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No Child Left Behind: A Desktop Reference
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Transitions to Teaching (II-C-1-B)


The Transition to Teaching program is a new competitive grant program that recruits and retains highly qualified mid-career professionals and recent college graduates as teachers in high-need schools. The program also supports the development and expansion of alternative routes to initial teacher certification. Transition to Teaching will help bring individuals into teaching who have strong content expertise but lack a teaching credential, and it will help school districts fill shortage areas. Participants in the program will receive special assistance, guidance, and support to encourage them to make teaching a long-term career.

WHAT'S NEW--The No Child Left Behind Act

Focuses on What Works

  • Recruits quality individuals into the classroom. Grantees may provide scholarships, stipends, and other financial incentives that are linked to participation in activities that have proven to be effective in retaining teachers in high-need schools, at a maximum of $5,000 per participant.
  • Provides induction support and other activities that have been proven to be effective in recruiting and retaining teachers, such as teacher mentoring, internships, and high-quality preservice course work and sustained in-service professional development.
  • Requires each grantee to use funds only for programs that have proven to be effective in recruiting and retaining teachers.

Improves the Academic Performance of Disadvantaged Students

  • Sets a priority for applications from high-need local education agencies (LEAs). A "high-need LEA" is defined as one: that serves 10,000 or more children from families with incomes below the poverty line or for which more than 20 percent of children are from families with incomes below the poverty line. A high-need LEA also may be one for which there is a high percentage of teachers teaching out of subject or grade level or for which there is a high percentage of teachers with emergency, provisional, or temporary certification.
  • Places teachers in fields in which they are qualified to teach and in high-need schools. Grantees may carry out placement and ongoing activities to ensure that teachers are teaching infield and are placed in high-need schools.

How It Works

This program provides competitive five-year grants to recruit and retain highly qualified individuals into the teaching profession. The projects funded through this program specifically target mid-career professionals, or recent college graduates who, if they wish to teach in a secondary school, have an academic degree in the subject they want to teach.

Eligible applicants include: (1) an SEA; (2) a high-need school district; (3) a for-profit or nonprofit group that has been effective at recruiting and retaining high-quality teachers, in partnership with an SEA or a high-need district; (4) an institution of higher education, in partnership with an SEA or high-need district; (5) a consortium of SEAs; or (6) a consortium of high-need districts.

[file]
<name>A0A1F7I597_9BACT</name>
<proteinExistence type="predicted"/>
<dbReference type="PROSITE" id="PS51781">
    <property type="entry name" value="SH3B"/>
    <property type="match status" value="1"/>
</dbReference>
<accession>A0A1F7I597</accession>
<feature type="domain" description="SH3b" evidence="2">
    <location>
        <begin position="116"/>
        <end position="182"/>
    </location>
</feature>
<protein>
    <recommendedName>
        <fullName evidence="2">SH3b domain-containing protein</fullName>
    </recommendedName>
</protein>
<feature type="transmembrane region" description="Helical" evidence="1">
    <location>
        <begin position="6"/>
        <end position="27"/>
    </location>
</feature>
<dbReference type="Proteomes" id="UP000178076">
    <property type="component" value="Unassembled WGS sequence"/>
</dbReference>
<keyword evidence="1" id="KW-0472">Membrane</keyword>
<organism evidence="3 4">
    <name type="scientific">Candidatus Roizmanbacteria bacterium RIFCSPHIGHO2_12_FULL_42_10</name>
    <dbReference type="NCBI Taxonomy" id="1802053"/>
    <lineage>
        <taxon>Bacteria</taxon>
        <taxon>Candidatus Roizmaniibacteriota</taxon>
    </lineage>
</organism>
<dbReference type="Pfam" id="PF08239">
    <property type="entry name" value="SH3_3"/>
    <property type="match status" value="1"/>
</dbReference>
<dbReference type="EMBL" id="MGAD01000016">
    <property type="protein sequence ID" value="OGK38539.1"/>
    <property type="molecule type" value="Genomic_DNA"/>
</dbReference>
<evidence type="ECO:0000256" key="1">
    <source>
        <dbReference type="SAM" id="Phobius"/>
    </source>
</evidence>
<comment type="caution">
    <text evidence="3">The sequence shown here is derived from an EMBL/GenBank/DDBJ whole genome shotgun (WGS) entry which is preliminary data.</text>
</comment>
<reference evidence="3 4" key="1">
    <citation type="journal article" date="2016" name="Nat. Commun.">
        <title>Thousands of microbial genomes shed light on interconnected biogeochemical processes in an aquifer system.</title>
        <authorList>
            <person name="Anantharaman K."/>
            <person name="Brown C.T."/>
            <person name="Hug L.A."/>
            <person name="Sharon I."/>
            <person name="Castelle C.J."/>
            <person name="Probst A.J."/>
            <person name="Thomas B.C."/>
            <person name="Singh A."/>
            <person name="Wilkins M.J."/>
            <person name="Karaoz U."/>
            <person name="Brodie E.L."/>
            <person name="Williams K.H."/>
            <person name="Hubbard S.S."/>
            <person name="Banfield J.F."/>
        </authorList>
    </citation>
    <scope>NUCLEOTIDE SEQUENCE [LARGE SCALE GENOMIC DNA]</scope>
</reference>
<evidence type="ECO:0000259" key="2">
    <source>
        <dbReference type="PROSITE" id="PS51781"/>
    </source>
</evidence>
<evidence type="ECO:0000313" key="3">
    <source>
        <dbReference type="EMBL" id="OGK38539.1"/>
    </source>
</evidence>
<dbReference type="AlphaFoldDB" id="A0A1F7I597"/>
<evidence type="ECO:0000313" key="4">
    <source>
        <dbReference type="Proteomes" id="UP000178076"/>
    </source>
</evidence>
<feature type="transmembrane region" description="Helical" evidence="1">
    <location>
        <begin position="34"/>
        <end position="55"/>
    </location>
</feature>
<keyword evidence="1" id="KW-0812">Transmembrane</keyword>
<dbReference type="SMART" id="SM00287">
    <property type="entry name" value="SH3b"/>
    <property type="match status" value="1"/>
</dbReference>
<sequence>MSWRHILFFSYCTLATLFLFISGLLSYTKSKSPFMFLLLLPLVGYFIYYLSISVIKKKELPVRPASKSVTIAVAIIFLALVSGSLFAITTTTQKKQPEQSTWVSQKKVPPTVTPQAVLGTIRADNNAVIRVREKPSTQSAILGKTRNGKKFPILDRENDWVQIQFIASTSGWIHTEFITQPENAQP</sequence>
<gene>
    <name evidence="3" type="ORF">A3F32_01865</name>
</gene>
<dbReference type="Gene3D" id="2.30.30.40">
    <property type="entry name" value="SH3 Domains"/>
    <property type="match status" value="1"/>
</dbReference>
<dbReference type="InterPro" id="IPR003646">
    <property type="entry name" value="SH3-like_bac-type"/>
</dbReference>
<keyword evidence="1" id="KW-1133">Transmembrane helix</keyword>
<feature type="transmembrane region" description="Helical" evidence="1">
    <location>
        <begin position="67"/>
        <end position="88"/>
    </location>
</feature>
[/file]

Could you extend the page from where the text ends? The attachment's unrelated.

Key Requirements

Projects that receive grants must use their program funds for at least two or more of the following activities: (1) scholarships, stipends, bonuses, and other financial incentives (for an amount limited to $5,000 per person) that are linked to participation in activities that have proven effective in retaining teachers in high-need schools; (2) placement activities; (3) pre- and post-placement induction and support services; (4) payments to cover the costs of providing financial incentives to individuals or the costs of accepting teachers recruited; (5) collaborating with institutions of higher education in developing and implementing teacher recruitment and retention programs; (6) carrying out programs that have proven to be effective in recruitment and retention; and (7) developing long-term recruitment and retention strategies. However, all projects must include activities that lead to hiring of eligible participants as teachers in high-need schools, and provide these individuals the follow-up support they need to succeed in their new careers.

How It Achieves Quality

Every project funded through the Transition to Teaching program must conduct an interim and a final evaluation of how well they have met their goals. Projects that have not made substantial progress in meeting the goals and objectives of their grant by the end of the third year of the grant period will lose funding for the fourth and fifth years of funding.

How Quality Is Measured

The quality of the Transition to Teaching program will be measured by the extent to which funded projects achieve their recruitment and retention goals as outlined in their grant applications. These goals include increasing the number of highly qualified teachers in high-need schools and high-need subjects; collaborating with other organizations to recruit, train, place, and support new teachers; developing a teacher corps or other program to recruit and retain individuals; and developing or enhancing state alternative routes to teacher certification or licensure.

Key Activities For The State Education Agencies

State education agencies are eligible to receive grants under this program, either individually or in consortia.

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Last Modified: 09/14/2007